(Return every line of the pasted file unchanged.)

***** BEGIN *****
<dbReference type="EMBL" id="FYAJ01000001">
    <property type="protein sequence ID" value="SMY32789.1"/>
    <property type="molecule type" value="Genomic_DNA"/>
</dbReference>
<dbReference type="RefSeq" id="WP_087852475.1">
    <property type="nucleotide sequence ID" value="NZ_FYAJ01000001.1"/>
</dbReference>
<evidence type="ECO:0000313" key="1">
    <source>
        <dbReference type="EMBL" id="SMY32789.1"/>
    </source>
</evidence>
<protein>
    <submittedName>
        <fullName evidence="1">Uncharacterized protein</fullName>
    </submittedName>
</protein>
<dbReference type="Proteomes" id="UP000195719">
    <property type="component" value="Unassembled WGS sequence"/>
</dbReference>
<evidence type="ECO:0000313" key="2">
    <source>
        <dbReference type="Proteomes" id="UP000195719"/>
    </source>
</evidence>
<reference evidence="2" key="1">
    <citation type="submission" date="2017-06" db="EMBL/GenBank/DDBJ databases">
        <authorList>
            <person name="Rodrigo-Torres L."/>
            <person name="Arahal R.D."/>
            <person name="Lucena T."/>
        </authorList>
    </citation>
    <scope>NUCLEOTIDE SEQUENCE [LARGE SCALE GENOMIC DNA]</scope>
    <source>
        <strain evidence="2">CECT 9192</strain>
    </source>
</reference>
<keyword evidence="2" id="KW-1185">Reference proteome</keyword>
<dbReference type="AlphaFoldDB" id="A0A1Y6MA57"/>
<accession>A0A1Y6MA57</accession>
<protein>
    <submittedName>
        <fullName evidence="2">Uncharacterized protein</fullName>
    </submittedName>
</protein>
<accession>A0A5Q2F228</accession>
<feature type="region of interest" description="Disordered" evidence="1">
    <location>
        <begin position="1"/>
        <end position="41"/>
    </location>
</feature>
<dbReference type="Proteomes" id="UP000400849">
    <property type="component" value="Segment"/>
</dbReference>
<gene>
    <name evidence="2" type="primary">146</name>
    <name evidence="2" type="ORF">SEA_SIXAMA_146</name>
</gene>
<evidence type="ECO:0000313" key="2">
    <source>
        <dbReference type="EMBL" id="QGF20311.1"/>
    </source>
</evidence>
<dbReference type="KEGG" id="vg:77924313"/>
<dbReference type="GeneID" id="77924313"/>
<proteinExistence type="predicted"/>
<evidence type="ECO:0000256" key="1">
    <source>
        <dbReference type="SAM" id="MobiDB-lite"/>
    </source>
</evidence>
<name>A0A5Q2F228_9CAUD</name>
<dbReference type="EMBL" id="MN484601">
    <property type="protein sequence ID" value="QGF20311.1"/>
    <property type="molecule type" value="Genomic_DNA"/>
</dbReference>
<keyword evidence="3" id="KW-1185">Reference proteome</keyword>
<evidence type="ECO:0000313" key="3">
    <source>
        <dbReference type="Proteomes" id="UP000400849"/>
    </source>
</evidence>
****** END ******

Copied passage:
<dbReference type="EMBL" id="FYAJ01000001">
    <property type="protein sequence ID" value="SMY32789.1"/>
    <property type="molecule type" value="Genomic_DNA"/>
</dbReference>
<dbReference type="RefSeq" id="WP_087852475.1">
    <property type="nucleotide sequence ID" value="NZ_FYAJ01000001.1"/>
</dbReference>
<evidence type="ECO:0000313" key="1">
    <source>
        <dbReference type="EMBL" id="SMY32789.1"/>
    </source>
</evidence>
<protein>
    <submittedName>
        <fullName evidence="1">Uncharacterized protein</fullName>
    </submittedName>
</protein>
<dbReference type="Proteomes" id="UP000195719">
    <property type="component" value="Unassembled WGS sequence"/>
</dbReference>
<evidence type="ECO:0000313" key="2">
    <source>
        <dbReference type="Proteomes" id="UP000195719"/>
    </source>
</evidence>
<reference evidence="2" key="1">
    <citation type="submission" date="2017-06" db="EMBL/GenBank/DDBJ databases">
        <authorList>
            <person name="Rodrigo-Torres L."/>
            <person name="Arahal R.D."/>
            <person name="Lucena T."/>
        </authorList>
    </citation>
    <scope>NUCLEOTIDE SEQUENCE [LARGE SCALE GENOMIC DNA]</scope>
    <source>
        <strain evidence="2">CECT 9192</strain>
    </source>
</reference>
<keyword evidence="2" id="KW-1185">Reference proteome</keyword>
<dbReference type="AlphaFoldDB" id="A0A1Y6MA57"/>
<accession>A0A1Y6MA57</accession>
<protein>
    <submittedName>
        <fullName evidence="2">Uncharacterized protein</fullName>
    </submittedName>
</protein>
<accession>A0A5Q2F228</accession>
<feature type="region of interest" description="Disordered" evidence="1">
    <location>
        <begin position="1"/>
        <end position="41"/>
    </location>
</feature>
<dbReference type="Proteomes" id="UP000400849">
    <property type="component" value="Segment"/>
</dbReference>
<gene>
    <name evidence="2" type="primary">146</name>
    <name evidence="2" type="ORF">SEA_SIXAMA_146</name>
</gene>
<evidence type="ECO:0000313" key="2">
    <source>
        <dbReference type="EMBL" id="QGF20311.1"/>
    </source>
</evidence>
<dbReference type="KEGG" id="vg:77924313"/>
<dbReference type="GeneID" id="77924313"/>
<proteinExistence type="predicted"/>
<evidence type="ECO:0000256" key="1">
    <source>
        <dbReference type="SAM" id="MobiDB-lite"/>
    </source>
</evidence>
<name>A0A5Q2F228_9CAUD</name>
<dbReference type="EMBL" id="MN484601">
    <property type="protein sequence ID" value="QGF20311.1"/>
    <property type="molecule type" value="Genomic_DNA"/>
</dbReference>
<keyword evidence="3" id="KW-1185">Reference proteome</keyword>
<evidence type="ECO:0000313" key="3">
    <source>
        <dbReference type="Proteomes" id="UP000400849"/>
    </source>
</evidence>